Quota samples are those in which a predetermined number of units with certain characteristics are selected. A sample of 50 men and 50 women to be interviewed on a busy street is an example of this type. The quality of the sample depends on the evaluator's ability to determine the relevant characteristics, the size of the quotas, and whether quotas can be specified for characteristics relevant to the evaluation topic.

Researchers select units (e.g., individuals) for a purposive sample on the basis of characteristics or attributes that are important to the evaluation (Smith, 1983). The units used in a purposive sample are sometimes extreme or critical units. Suppose we are evaluating the adoption rates of a technology by farmers and we want to know if large farmers differ from small farmers. A sample of extreme units, e.g., farms of 1,000 or more acres and farms of 100 or less acres, would provide information to make this comparison. Similarly, if we want to evaluate why people adopt water conservation practices, households who have decreased their water consumption by 25% could be considered critical units for a sample. A small purposive sample can also be used to pretest the survey instrument of a larger sample (Sudman, 1976). Similarly, a pretest using a sample of critical units (e.g., experts or targeted clients) can identify problem questions, and these can be corrected before the larger survey is implemented.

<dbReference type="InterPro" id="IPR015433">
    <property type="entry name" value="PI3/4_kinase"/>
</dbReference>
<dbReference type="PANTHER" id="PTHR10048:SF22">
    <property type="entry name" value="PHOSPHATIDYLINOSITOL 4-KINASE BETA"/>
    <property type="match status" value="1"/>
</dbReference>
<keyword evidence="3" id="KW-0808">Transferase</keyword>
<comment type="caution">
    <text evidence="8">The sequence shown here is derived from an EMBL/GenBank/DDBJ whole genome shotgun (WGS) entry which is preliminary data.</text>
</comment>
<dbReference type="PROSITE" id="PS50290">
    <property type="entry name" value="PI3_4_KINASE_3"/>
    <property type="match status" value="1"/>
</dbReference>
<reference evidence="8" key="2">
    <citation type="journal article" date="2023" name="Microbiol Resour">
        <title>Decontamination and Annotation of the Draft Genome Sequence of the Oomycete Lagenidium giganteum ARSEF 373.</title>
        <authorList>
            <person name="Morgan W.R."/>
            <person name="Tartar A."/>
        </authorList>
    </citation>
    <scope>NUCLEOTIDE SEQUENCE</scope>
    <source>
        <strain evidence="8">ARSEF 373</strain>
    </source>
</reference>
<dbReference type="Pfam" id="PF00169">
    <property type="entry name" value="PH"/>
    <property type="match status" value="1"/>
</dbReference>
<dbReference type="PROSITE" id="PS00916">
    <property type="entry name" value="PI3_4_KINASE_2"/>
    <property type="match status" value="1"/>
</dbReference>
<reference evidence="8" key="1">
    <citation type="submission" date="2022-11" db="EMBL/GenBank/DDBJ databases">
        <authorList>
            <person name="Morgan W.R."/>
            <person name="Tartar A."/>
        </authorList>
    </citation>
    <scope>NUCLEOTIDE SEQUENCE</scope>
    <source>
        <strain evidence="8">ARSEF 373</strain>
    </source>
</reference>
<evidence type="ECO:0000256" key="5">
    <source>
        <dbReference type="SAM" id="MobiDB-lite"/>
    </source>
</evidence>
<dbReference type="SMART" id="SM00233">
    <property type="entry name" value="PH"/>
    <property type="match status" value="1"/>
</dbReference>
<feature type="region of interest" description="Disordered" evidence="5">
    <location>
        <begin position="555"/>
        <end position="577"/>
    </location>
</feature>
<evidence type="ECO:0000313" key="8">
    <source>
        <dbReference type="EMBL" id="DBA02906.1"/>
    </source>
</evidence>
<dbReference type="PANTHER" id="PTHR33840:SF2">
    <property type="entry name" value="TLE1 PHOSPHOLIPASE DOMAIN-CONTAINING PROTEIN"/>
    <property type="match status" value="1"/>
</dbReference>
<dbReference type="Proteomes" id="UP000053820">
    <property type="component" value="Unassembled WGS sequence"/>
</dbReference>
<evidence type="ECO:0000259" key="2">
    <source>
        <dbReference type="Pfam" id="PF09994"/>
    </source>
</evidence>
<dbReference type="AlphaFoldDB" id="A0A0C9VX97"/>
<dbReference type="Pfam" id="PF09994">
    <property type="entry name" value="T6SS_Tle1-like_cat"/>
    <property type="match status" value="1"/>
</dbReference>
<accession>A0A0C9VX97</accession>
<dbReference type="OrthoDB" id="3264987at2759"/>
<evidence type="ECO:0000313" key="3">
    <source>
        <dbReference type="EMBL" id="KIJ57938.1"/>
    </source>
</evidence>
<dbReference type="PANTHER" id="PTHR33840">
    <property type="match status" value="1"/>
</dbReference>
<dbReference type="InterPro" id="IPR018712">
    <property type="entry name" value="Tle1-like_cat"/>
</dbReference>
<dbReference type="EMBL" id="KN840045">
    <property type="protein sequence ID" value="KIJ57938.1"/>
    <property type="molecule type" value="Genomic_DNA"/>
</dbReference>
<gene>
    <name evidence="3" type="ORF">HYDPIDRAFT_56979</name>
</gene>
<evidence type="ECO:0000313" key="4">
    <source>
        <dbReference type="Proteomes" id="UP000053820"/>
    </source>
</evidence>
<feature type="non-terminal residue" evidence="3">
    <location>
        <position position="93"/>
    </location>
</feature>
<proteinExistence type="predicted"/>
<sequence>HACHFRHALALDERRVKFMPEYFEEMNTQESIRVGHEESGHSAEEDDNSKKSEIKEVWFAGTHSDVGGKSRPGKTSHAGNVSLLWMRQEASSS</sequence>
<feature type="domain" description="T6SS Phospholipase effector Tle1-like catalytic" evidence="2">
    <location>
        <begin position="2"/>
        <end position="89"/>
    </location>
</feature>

A probability sample is one in which every element in the population has a known, nonzero probability of selection (Sudman, 1976, p. 49). Because the probability is known, the sample's statistics can be generalized to the population at large (at least within a given level of precision). These statistics include means, proportions, and regression parameters. There are several types of probability samples, e.g., simple random samples and stratified samples. The procedures to select the sample are described below. Probability samples generally are preferred over nonprobability samples because the risk of incorrectly generalizing to the population is known.

The Sampling Frame

The sampling frame is a list of units or elements from which the sample is selected. The ideal frame lists every element separately, once and only once, and nothing else appears on the list (Kish, 1965). In many cases, the list does not contain exactly the same elements as the population from which information is desired. In addition, older lists are likely to be less accurate than more recently compiled lists. The rectangle (areas A and B) in Figure 1, represents the population of interest (e.g., households, citrus growers, 4-H groups, etc.). The areas A and C represent the sampling frame or list. As shown in the figure, some elements of the population are missing from the list (area B), while there are elements contained on the list which are not a part of the population (area C). The latter are "foreign" elements, such as livestock farmers listed along with citrus growers, or duplicate listings.

Each list that is used as the sampling frame should be screened for duplicates and, when possible, foreign elements1. In addition, some estimate of the number of elements that are missing from the list should be made (this is called coverage error; see Dillman et al., 2014).

If too many elements are missing, the sample will not be representative of the population in which we are interested. One alternative is to look for another list to use as the sampling frame.